As humans, our bodies are between 50 and 75 per cent water—no small figure. Our daily lives depend on water for myriad of functions and activities. Not only do we rely on water for our physical existence, it is crucial for our ecological, economic, social, and spiritual wellbeing.
Water is the great unifier. All living things depend on water for their existence. In my life, I have been fortunate to live beside many great bodies of water—both fresh and salt. I love spending time in, on, and around water and many of my hobbies are water-centric.
My past and present experiences with water, however, differ dramatically from much of the rest of world, and many parts of Canada. While I faced temporary water shortages throughout the hot Okanagan summers of my childhood, globally an astonishing 780 million people live without access to clean water (UN Water, 2013). Indeed, by 2025, 1800 million people are expected to be living in countries or regions facing absolute water scarcity, with an additional 2/3 under stressful conditions (UN Water, 2013).
Governments and communities have a responsibility to respect and protect their water sources. Here in Canada, we need to do more to fulfill these commitments to care for Creation. We need to respect and protect the sacredness of our watersheds, seas, and oceans. Despite being one of the richest countries in the world, Canadian environmental and water protections are heavily lacking.
While the United Nations Development Program reports that 99.8 per cent of Canadians have access to potable water, that statistic is highly contested, particularly amongst First Nations and Tribal Councils. Out of the 633 First Nations reserves across Canada, 112 do not have access to safe and potable drinking water. Systemic underfunding, environmental racism, and a disregard for basic constitutional- and human rights disproportionately threaten First Nations’ access to potable and safe water.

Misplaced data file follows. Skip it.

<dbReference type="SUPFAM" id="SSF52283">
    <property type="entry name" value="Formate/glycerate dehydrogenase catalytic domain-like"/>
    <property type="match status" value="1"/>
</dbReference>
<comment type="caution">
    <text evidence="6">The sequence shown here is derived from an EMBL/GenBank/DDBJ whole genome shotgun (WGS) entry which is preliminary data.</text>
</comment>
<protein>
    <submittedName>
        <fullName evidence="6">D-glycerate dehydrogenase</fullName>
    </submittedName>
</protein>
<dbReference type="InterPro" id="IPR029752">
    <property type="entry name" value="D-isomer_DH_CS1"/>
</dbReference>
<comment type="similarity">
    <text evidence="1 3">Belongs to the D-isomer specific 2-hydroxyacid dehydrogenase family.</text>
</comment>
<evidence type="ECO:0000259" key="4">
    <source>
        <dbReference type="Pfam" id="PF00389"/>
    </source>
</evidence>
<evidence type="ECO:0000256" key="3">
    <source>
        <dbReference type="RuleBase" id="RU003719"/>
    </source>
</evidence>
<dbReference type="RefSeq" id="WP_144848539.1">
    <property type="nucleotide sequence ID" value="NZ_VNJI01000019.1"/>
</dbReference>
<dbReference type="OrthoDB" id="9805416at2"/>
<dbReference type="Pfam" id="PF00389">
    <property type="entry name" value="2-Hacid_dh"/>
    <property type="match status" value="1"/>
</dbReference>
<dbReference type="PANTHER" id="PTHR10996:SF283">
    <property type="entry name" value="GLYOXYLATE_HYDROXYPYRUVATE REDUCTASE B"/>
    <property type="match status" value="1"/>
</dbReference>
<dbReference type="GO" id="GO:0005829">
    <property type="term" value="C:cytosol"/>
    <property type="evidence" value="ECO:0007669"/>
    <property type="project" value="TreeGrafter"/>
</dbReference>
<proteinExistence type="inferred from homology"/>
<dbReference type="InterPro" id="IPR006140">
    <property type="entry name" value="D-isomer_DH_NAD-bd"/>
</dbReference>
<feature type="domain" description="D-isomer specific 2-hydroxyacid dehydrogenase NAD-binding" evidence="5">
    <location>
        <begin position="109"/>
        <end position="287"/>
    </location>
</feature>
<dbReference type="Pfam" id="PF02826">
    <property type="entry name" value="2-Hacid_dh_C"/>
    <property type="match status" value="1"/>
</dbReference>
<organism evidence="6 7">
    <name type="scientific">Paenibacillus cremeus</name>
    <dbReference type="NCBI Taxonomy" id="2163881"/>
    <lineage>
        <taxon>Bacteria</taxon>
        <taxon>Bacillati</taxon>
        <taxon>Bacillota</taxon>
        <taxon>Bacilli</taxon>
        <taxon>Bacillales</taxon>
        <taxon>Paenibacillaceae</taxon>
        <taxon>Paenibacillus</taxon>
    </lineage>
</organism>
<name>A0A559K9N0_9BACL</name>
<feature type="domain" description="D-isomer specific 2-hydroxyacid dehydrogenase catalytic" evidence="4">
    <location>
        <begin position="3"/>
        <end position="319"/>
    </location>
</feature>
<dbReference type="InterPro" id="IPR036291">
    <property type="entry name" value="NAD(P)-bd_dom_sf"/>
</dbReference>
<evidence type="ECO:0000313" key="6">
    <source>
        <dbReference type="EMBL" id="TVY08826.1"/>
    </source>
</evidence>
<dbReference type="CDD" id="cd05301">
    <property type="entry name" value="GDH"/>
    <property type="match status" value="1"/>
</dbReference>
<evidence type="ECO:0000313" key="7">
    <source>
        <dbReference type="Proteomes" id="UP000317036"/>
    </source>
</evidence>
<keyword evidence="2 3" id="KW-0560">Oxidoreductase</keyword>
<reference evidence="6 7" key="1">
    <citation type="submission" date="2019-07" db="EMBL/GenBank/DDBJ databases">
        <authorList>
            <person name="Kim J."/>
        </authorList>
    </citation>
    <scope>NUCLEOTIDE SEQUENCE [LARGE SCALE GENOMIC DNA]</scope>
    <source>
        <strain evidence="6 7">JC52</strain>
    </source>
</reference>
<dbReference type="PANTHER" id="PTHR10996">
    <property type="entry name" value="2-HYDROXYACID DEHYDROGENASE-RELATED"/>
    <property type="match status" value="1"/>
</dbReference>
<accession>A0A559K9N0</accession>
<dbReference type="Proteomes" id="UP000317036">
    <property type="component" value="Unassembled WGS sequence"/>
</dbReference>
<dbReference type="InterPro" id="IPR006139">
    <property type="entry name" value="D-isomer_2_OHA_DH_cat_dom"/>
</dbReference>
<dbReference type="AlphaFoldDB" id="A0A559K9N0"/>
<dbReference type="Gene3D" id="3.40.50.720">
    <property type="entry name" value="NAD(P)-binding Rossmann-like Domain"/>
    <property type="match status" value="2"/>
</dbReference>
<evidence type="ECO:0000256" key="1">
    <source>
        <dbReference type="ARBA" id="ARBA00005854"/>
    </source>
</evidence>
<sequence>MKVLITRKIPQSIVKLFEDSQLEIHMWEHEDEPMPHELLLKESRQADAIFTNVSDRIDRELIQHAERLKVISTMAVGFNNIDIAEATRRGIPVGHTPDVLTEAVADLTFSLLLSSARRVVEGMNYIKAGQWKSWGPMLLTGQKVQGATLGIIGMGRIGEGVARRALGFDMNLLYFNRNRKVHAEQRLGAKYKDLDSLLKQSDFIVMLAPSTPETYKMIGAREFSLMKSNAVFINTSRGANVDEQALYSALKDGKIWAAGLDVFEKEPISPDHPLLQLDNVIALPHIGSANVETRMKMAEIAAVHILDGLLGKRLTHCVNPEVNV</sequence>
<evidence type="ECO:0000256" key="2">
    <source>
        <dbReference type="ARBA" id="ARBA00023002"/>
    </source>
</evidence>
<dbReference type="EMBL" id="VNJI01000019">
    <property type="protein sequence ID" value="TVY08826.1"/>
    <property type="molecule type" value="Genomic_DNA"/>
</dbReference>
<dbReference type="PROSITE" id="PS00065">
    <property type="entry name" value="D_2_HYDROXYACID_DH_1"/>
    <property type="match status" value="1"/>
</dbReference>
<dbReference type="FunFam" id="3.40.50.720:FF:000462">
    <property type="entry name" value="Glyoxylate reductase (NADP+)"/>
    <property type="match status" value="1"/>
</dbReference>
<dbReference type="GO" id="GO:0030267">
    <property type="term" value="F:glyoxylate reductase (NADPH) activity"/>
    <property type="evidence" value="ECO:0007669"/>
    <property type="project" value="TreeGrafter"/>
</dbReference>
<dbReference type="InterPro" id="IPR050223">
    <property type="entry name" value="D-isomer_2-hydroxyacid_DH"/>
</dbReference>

As Christians, of both Settler and Indigenous backgrounds, we have a responsibility to work together to uphold our sisters and brothers right to water, and right to life. Indigenous and Non-Indigenous communities must work to respect and protect the sacredness of creation – particularly water – which binds us all together.
This year, Canadians, from all walks of life, are coming together this Friday for World Water Day to Pledge to Protect Our Water. This initiative is led by a coalition of communities, individuals, and The Council of Canadians. The call responds to recent legislation, which has undermined environmental protections and limited scientific inquiry within the country, and calls on people – like you and me – to make a pledge to protect our local watersheds and ecosystems.
Amidst the threats of pollution; tanker and pipeline spills; hydraulic fracturing; tar sands mining; and failing infrastructure, we must stand up and pledge to protect our water. Movements such as the Council of Canadians photo pledge or the Blue Drop Movement on unceded Coast Salish Territory in Vancouver are fantastic examples of initiatives being taken by Canadians to stand up for their water.
I encourage you to look in to both resources, and to share any of your diocesan or parish water-focused initiatives. Further, how can we, as a Church, do a better job at teaching and sharing the sacredness of water within the Christian tradition?